All of this business about Indiana got me thinking.  In the book, it’s treated as both a fairly nice place and a place that people want to get away from.  Let’s just say I identify with the latter.  I remember a few months ago, one of my favorite authors (and Ball State graduate) Haven Kimmel came to speak at school, and our creative nonfiction class got to attend a special talk she gave.  She wrote the memoirs, A Girl Named Zippy and She Got Up Off the Couch, both of which are about her childhood in Indiana.  During the talk, she told us about how much she liked Indiana, how much she missed it, how inspiring it is with its old abandoned barns and the people and all these things I know about Indiana, but just can’t appreciate.  I thought, Am I missing something?  Will I end up missing Indiana and appreciating it after I leave? And I couldn’t fathom that I would.  I know there are some aspects of Indiana that have made me who I am and the stink of Hoosier will never completely be gone from me (I suspect I’ll always feel inclined to listen to John Cougar Mellencamp’s “Jack and Diane” or “Little Pink Houses” when they come on the radio).  But that passage from The Circus in Winter, because it was so accurate and well-articulated, made me realize just how miserable this place is in comparison to other places on Earth.  Granted, it’s no Arizona.  But it’s still about as depressing (and sometimes just as bleak and colorless) as an Ingmar Bergman film.

But still, there’s this undeniable aura about the state.  Once you’re a Hoosier, you’re a Hoosier for life.  It’s part of your identity.  I suspect I’ll have to “come out” Hoosier at various points in my life, when I’m away from the state and someone asks me, “Where’s your accent from?”  And that’s one of the things I loved about Cathy Day’s approach to Indiana in the book.  She gets just how singular it is here.  In a more universal sense, I suppose it means you should appreciate your hometown, your home state, but that doesn’t mean you should force yourself to stick around.


8 Responses to ““The Circus in Winter,” and a rant about Indiana”

  1. Steven January 6, 2011 at 12:02 am #

    When Kimmel was talking to our class about appreciating Indiana, I momentarily bought into it. But then that moment passed, and I like most people, still wanted to get out of here at one point.

    I’m glad I grew up here, though. Don’t get me wrong about that. A lot of the ugliness and politics and trains of thought helped mold my own, which I appreciate. I have wondered if I would have ended up caring about the things I care about if I had lived somewhere more progressive, more colorful. So, in that aspect I suppose I’m thankful.

    Good blog, thanks for sharing.

    PS: You guys are awesome. This was a wonderful idea and I’m glad I accidentally stumbled upon it through Facebook.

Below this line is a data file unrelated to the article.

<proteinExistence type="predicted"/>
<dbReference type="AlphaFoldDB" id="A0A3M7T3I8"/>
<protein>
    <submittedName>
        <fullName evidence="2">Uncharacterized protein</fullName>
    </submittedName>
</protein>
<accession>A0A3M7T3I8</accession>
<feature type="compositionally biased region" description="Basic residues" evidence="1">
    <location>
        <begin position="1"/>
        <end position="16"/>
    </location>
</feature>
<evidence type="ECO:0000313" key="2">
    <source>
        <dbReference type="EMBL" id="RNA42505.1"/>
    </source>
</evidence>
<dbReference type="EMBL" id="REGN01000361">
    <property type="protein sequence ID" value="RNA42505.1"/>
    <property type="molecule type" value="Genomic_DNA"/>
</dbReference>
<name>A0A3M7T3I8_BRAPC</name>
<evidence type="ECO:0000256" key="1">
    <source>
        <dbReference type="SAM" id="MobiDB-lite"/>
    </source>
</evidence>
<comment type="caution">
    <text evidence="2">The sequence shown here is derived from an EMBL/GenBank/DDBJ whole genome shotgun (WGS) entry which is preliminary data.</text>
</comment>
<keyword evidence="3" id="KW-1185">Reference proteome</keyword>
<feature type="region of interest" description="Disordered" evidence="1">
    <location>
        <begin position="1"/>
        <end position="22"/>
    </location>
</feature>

• leeraloo January 6, 2011 at 12:11 am #

      I’m glad I wasn’t the only one feeling that. It was like, “Wait, are we talking about the same Indiana here?” But I don’t regret the fact that I grew up here either, because encountering ignorance so often can make someone more resolute in their opinions, and I think I benefitted from that.

  2. A. Leahy January 6, 2011 at 1:10 am #

    We are shaped by where we’ve been. Cathy Day’s book is
    wonderful, and I’ve shared it with my creative writing students
    too. As a Midwesterner now in California, I appreciated your post a
    great deal.

  3. elysiasmith January 6, 2011 at 12:51 pm #

    I am opposite in the idea that I moved here from California when I was thirteen. But I still consider myself a Hoosier. It’s like the term grabbed me and I can’t shake it. Though, sometimes I don’t mind. People don’t expect me to be tan and look like a movie star when I say I’m from Indiana.

  4. lindseyplaval January 7, 2011 at 12:47 am #


    (You guys, I kind of love Indiana a lot. But I see what you’re saying. I do. Especially in the winter.)

    • leeraloo January 7, 2011 at 2:15 am #

      READ IT. Also, for the love of god, let me borrow “Dark Room.” If I don’t read it soon, I’m going to implode.

      Also, ask me in the spring, then I say I like Indiana. But winter… I hate it. Also, I still want to leave. Plus, as much as I bemoan my stupid southern accent, I’m hoping that I’ll end up moving away and people will find my hick voice charming and cute.

  5. amhines January 7, 2011 at 5:46 pm #

    I want to read this as well. Also, I read “Darkroom” over break, and man oh man was it good. You’ll both love it.

    Lora, your voice is already cute and charming, and it doesn’t sound hick. CAUSE YOU’RE JUST SO CUTE AND CHARMING IN GENERAL.


  1. Sleepovers, Skating, and Readings HOT DAMN! « Chick Litz - January 15, 2011

    […] done!) we’re more familiar with her first book “The Circus in Winter” which Lora blogged about recently. Another reward for our early-morning goodness? We got to see Jill Christman! We love her. Talking […]